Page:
Katrina & Beyond
3:24 pm
Tue February 5, 2008

More Than Super: Fat Tuesday in New Orleans

It may be Super Tuesday elsewhere, but in New Orleans, it's Fat Tuesday — Mardi Gras — the third since Hurricane Katrina. And with 12 days of parades and parties, the city is almost as festive as before the storm.

By 8 a.m. Tuesday, hundreds of people were gathering at the corner of Claiborne and Jackson for the start of the Zulu parade.

Larry Roy, resplendent in face paint, red satin coat and headdress, is the Zulu Krewe's Minister of Fun.

And as for any lingering effects of Hurricane Katrina, he said things have gotten better.

"We're back to where we were — even stronger," Roy said.

"We had a lot of members that died during the storm or whatever, we have some that's passing now. But we have a membership that constantly has a waiting list."

Among the krewes, the second lines, and the parade spectators, the topic of Katrina did not come up much.

That was the case even when the parade was opened by New Orleans Mayor Ray Nagin, riding a horse, dressed in Indian buckskins and a war bonnet.

"Oh yeah, I ride every year," Nagin said.

Vendors were busy along the parade route, hawking their snacks and drinks.

"Hot coffee, hot coffee, bread pudding, red beans and rice, hot dogs," one cried out.

Locals know there are some secrets to Mardi Gras. The first is to know where to find a bathroom close to the parade route. But another is how to get really good loot — the beads, cups, and trinkets the krewes throw from the floats.

Suzanne Stookey had an ace in the hole: two cute kids. Jack, 6, and Austin, 3, were perched securely in a box fastened on top of a stepladder, the better to see and be seen by those throwing goodies from the floats.

There is one more important tip shared by longtime Zulu krewe member Kevin Thomas. To get through 12 days of parades and parties, he said, you have to pace yourself.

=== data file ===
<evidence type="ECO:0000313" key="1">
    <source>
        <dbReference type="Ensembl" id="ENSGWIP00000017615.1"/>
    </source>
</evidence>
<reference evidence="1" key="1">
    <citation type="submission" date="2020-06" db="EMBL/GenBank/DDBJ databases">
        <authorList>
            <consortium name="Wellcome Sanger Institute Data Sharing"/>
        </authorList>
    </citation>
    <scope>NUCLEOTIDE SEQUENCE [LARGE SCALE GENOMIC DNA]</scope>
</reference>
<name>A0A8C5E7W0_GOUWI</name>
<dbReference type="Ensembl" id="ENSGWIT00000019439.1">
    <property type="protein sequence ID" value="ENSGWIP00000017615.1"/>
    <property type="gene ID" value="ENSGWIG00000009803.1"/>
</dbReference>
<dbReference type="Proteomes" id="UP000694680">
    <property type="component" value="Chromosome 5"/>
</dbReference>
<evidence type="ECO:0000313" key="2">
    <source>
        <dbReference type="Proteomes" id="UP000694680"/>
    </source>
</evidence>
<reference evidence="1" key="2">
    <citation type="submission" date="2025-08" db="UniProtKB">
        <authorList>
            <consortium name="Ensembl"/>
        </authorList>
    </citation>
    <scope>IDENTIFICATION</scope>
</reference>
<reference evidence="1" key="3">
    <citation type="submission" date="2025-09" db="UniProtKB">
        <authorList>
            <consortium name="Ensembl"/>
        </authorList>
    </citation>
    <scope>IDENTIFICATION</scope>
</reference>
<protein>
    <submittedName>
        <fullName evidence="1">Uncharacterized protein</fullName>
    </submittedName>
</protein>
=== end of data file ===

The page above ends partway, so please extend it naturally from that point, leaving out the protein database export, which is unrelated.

"Well, you slow your roll," Thomas said. "[You] sip, you don't drink."

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Transcript

MELISSA BLOCK, host:

It is Fat Tuesday — Mardi Gras — the third in New Orleans since Hurricane Katrina. There was some violence in the city on this holiday week. Seven people were injured in shootings near parades that police attributed to personal grudges and drug disputes. Also, two men were killed when they were run over by floats.

Despite all that, NPR's Greg Allen reports Mardi Gras is just about back to it's pre-Katrina exuberance and attendance.

GREG ALLEN: There are actually 12 days of parades here in New Orleans and pedigreed Mardi Gras celebrations elsewhere in Louisiana and Mobile, Alabama. But for most of us, Mardi Gras means New Orleans. And by 8 a.m. this morning, hundreds of people were gathering at the corner of Claiborne and Jackson for the start of the Zulu parade.

Larry Roy, resplendent in face paint, red satin coat and headdress, is the Zulu's Minister of Fun. And as for any lingering effects of Hurricane Katrina…

Mr. LARRY ROY (Zulu's Minister of Fun): Oh, we're back to where we were - even stronger.